It is fall, and in Canada that means turning attention to winter pursuits such as curling.
Not all of us want to get out on the ice and throw stones, but with the 2010 release of Caveman Curling there is a fun boardgame alternative you can play at the kitchen table.
Caveman Curling is a creation from game designer Daniel Quodbach, who also created Pitch Bowl, a finger-flicking dexterity game based on football which looks great too, but is sadly out-of-print.
The designer hasn't exactly created something stunningly original, or unique, but what he has managed to do is put together something really simple and fun.
If you know curling at all you will recognize it clearly as the root of Caveman Curling.
The 'caveman' aspect is purely a fun theme pasted on to the game mechanics which allow for some whimsical art of the roll-up board.
The board rolls up, and while that often means an issue with getting it to lay flat come game time, a pair of magnet-based strips address that issue nicely.
Once the board is laid out players take turns flicking a stone down the board, think crokinole in terms of the flicking action.
As in real curling you want to end up with the stone(s) close the centre of the rings at the opposite end -- the imaginary cave in this game.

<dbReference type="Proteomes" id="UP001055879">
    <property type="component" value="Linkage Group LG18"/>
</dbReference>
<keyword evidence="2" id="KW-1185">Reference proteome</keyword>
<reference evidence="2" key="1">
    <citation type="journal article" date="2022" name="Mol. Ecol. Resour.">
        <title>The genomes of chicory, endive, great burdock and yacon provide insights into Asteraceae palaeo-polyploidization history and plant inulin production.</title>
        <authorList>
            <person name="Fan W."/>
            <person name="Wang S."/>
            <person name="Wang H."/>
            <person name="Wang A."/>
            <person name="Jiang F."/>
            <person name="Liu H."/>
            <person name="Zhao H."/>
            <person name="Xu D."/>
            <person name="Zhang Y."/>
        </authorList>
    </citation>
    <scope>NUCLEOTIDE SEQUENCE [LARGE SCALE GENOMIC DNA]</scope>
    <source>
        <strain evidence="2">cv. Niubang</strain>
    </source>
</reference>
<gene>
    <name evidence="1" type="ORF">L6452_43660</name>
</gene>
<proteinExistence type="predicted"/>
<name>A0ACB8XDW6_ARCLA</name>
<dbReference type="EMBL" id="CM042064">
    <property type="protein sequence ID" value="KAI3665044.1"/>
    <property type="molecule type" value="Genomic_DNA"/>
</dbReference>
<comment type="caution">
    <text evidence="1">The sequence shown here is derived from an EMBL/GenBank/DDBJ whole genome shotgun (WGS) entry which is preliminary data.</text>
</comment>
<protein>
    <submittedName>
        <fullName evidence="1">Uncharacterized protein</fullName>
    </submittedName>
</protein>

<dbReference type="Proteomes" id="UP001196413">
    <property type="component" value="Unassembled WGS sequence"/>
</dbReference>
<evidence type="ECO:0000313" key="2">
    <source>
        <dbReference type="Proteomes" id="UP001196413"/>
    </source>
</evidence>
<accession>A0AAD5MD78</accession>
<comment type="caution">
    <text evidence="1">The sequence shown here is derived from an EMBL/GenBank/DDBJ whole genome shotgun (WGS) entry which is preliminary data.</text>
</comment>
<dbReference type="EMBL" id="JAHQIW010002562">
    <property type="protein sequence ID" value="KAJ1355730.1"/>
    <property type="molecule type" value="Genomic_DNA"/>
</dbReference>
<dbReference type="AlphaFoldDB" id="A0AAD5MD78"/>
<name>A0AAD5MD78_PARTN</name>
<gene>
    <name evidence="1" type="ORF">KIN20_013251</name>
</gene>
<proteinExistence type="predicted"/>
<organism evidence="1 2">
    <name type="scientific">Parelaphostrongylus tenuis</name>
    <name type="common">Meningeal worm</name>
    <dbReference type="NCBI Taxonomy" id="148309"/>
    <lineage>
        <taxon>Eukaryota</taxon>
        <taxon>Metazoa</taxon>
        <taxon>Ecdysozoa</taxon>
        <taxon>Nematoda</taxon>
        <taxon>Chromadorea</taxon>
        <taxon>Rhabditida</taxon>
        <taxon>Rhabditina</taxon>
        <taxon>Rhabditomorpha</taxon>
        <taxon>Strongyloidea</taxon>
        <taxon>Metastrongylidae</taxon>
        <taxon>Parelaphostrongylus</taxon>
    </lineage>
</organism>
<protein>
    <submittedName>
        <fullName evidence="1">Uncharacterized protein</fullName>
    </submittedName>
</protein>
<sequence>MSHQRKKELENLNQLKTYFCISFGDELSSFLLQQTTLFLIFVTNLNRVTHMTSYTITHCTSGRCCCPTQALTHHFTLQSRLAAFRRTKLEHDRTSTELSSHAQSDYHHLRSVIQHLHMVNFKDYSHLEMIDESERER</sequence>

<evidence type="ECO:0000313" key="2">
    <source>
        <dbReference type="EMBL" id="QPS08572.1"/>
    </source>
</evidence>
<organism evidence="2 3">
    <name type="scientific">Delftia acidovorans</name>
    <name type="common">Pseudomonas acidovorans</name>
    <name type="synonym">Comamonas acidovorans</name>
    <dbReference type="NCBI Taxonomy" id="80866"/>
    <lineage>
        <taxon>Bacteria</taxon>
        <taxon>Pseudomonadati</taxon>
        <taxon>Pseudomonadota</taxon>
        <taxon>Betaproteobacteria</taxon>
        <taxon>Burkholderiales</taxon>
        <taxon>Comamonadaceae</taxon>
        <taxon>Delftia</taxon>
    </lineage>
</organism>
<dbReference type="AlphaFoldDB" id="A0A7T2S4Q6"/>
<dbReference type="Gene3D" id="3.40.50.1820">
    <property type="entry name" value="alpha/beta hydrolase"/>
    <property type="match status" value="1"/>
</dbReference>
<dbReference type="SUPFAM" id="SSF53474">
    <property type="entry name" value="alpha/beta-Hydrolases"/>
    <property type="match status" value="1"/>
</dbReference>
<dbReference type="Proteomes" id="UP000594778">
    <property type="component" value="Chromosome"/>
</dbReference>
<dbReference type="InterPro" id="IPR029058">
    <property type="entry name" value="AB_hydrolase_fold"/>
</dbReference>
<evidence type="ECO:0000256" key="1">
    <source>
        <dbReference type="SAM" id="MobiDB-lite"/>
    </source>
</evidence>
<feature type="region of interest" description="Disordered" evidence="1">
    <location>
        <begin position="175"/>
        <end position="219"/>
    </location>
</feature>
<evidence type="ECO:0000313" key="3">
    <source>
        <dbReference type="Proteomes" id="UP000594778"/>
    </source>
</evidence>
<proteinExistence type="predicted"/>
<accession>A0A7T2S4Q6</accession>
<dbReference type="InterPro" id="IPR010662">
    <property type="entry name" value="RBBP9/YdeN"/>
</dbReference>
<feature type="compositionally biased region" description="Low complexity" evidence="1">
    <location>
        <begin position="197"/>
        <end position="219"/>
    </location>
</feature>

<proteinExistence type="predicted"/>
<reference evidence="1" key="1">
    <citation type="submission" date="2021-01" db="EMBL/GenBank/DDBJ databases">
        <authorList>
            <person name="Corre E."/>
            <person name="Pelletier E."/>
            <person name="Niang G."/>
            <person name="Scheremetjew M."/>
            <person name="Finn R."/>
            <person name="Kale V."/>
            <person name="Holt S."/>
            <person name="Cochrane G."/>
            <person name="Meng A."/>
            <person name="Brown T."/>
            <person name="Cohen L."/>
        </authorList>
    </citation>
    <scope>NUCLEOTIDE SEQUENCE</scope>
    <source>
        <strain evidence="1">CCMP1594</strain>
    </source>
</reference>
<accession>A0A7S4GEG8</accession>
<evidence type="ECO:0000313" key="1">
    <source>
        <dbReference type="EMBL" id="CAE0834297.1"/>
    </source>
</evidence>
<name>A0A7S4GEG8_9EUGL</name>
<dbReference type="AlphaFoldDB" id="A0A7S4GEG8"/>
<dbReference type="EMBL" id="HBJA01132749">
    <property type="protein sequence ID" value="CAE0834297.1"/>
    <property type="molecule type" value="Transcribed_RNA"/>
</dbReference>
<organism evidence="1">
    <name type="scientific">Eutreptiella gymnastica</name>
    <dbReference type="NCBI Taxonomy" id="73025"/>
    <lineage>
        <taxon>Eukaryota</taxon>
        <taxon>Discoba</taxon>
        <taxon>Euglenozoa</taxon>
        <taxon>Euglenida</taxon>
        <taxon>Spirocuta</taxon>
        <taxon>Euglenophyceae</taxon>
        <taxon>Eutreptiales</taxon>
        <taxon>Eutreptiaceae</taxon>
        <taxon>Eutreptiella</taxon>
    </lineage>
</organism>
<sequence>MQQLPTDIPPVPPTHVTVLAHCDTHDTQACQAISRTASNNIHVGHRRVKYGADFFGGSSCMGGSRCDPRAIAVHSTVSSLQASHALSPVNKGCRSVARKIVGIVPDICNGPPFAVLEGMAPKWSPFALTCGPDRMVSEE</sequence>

The development of a game around the mechanics of curling, and using flicking of pieces is not new at all.
What is new is the addition of 'big' and 'small' hammers, pieces you can employ to move a just shot stone closer to the centre by the length of the 'hammer'. Players get two of each hammer, and since they only have six stones can pretty much influence the final positioning of any important shot.
It is too bad if you are out to mimmic curling the designer/production company did not opt for eight stones for each player.
As it is though I would suggest limiting hammers to one large and one small per player to increase the importance on a skilled initial shot.
Players, or teams of two, also get two totem pieces, which can be placed on a shot stone. It has a couple of effects on the game, the biggest being if the totem-protected stone is knocked out of play, the play gets to re-shoot that stone at the end of the term.
Again I would suggest one totem would suffice.
While the game allows a bit too much interference with stones once they are played, which devalues the skill aspect of a dexterity game, Caveman Curling is still a lot of fun.
And the interference can be addressed by leaving some hammer and totem pieces in the box.
The theme, while not really necessary, does give a pasted-on theme that explains the hammers and token.
The game pieces are wood, with stickers you apply to one side to add to the theme.
With the board compactly rolling up the game stores and transports well. It should be a hit with younger players, but is easily accessible by anyone, so think a Christmas family gathering, or a cold winter family night and have fun.
For more information check out www.eagle-gryphon.com
If anyone is interested in this game, or other boardgames feel free to contact firstname.lastname@example.org
-- Appeared in Yorkton This Week newspaper Oct 10, 2012